Some books ease you into their world and characters effortlessly. You find yourself immersed in the story and before you know it, you’ve read fifty pages. You’re not quite sure how it happened, or how the author does it, but you’re hooked.
Many books are classed as ‘easy to read.’ Often there seems to be some sort of negative connotation associated with this, but I’m asking, why on earth?
Books should be easy to read! Fiction, anyway. (If you want to knock yourself out with that latest physics textbook then go right ahead, that’s a different story).
Fiction is an escape. A ticket into another world. If that ticket requires too much effort on my part, then I’m going to get frustrated. I paid the price, now deliver the goods!
There’s nothing worse than being a frustrated reader
Frustrated readers are easy to recognise. They spout comments like, “This novel shows great promise.” Or “I’m fifty pages in and I’m hoping it will pick up soon.” And occasionally, “I’m finding this book is a bit of an effort, but I know it will be worth it.”
No! Life is too short. And you know what? Those other readers out there who are genuinely enjoying their books, what are they saying? Nothing. That’s right. Can you hear the silence? That’s because they’re too busy reading to come up for air. Conversation would take away from reading time and they don’t want to do that because the book is too good.
I was recently reminded of the frustrated reading dilemma first hand. I was about fifty pages in and showing the following classic symptoms:
- I’d rather do other things. “I suppose I could pick up my book and read. On second thought, I’d rather go and do the washing up.” Actually, for someone like me who pretty much is always reading a book, I get that vague sense of being lost when I’m without a book. It’s even more troubling when I’m currently reading and I still have that feeling.
- Detachment to the story. The characters made me feel uncomfortable. Not in a good way. I felt like I was watching their actions with a sort of detached disapproval, which of course meant I wasn’t involved in the story.
- Concentrating too hard. The world in my book felt wrong. In theory, I liked the concept, but in reality, this world was an effort and I had to really concentrate on keeping focused.
- Picking up another book. This is a classic frustrated reader symptom, when another book you’ve come across or are waiting to read, appears more appealing. In my case, I picked up the other book, started reading and didn’t come up for air until I was fifty pages in. Ah. That’s what a good book feels like: easy!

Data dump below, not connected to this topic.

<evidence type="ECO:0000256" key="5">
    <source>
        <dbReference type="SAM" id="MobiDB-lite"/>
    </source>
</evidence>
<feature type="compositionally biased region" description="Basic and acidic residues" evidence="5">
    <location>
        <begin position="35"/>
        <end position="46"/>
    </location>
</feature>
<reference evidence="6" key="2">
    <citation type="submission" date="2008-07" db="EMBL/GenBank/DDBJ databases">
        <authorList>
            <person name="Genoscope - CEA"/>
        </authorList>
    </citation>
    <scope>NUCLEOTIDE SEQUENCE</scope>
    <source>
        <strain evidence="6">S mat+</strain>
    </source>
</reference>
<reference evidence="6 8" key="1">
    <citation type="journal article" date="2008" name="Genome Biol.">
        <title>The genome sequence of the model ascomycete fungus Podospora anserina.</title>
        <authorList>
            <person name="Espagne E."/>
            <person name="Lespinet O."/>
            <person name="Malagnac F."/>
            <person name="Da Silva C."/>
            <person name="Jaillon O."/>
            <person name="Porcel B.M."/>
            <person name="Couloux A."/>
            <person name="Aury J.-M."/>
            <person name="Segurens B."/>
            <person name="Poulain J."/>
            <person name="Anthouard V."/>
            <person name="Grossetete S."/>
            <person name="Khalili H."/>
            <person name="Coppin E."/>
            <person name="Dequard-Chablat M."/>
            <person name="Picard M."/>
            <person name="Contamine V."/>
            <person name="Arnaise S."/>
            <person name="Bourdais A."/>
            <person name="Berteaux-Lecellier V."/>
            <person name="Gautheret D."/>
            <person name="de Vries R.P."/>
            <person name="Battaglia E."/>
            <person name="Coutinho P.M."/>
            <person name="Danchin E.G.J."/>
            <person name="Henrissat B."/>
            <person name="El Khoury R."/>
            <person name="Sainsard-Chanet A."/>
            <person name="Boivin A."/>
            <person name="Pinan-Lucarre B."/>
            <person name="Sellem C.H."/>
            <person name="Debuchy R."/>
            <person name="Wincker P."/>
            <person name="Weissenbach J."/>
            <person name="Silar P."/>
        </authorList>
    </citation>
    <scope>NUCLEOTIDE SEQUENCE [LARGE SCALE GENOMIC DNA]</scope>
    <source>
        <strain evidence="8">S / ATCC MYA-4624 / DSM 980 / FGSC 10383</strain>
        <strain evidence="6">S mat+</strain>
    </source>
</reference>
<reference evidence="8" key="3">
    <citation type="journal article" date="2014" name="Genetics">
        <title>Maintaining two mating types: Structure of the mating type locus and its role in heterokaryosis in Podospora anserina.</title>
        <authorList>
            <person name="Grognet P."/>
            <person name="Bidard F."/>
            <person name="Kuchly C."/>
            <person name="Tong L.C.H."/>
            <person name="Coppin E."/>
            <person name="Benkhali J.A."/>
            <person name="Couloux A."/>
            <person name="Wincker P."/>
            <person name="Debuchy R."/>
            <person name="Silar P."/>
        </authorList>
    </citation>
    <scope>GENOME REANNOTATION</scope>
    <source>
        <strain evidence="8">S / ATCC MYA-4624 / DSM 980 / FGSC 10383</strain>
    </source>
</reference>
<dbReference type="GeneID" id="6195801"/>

Behind every easy to read book there is a very clever author
Please don’t assume I’m suggesting readers are simple, lacking intelligence and books need to be dumbed down for maximum enjoyment. Absolutely not. What I’m implying is actually the inverse: that the author is clever. Exceptionally so. Clever enough in their craft, their IQ and their concept, to deliver a story that woos us without our conscious knowledge.
So now we’ve discussed classic frustrated reader symptoms, what are the key elements of an easy read?
- A hook. Without a doubt, that first page and chapter needs to be engaging and resonate with your readers. If you can’t create interest in those first pages it’s going to be even harder to do so fifty pages in.
- The author’s writing voice. I know this one should probably go without saying, but it’s amazing how writing style can affect the enjoyment of a book. I usually find an author who has a strong writing voice and is safe and secure in that voice, delivers an easy read. It’s those books where the voice isn’t immediately apparent and identifiable, that lose some credibility. Probably because subconsciously the lack of confidence from the writer transfers to the reading experience.
- The main characters feel established within pages. Honestly I don’t care if the author has spent days or weeks crafting character profiles, what matters is when I read the pages, I’m immediately wanting to travel a journey with those characters. That’s a whole other blog post about what goes into making characters readers care about, and one I hope to get around to one of these days…
- Not enough or too much action. This one relates to plot. Sometimes there isn’t enough happening early on, or too much backstory. Other times maybe there’s too much action and the reader can’t get their thoughts straight on basics like characters and the setting, because the writer hasn’t given them the chance to do so. It’s a delicate art and something that a good author will get right (and make look easy!)
Easy to read doesn’t mean easy to write
Obviously the list above isn’t exhaustive by any means, but it does demonstrate how much skill and thought goes into creating an easy to read book. So next time someone you know casually says, “Oh, it was an easy read” help them dig deeper. Maybe they’ll appreciate easy to read doesn’t necessarily mean easy to write.
How do you feel about the term ‘easy to read’? Are there any other examples you can add on creating a book that’s easy to read?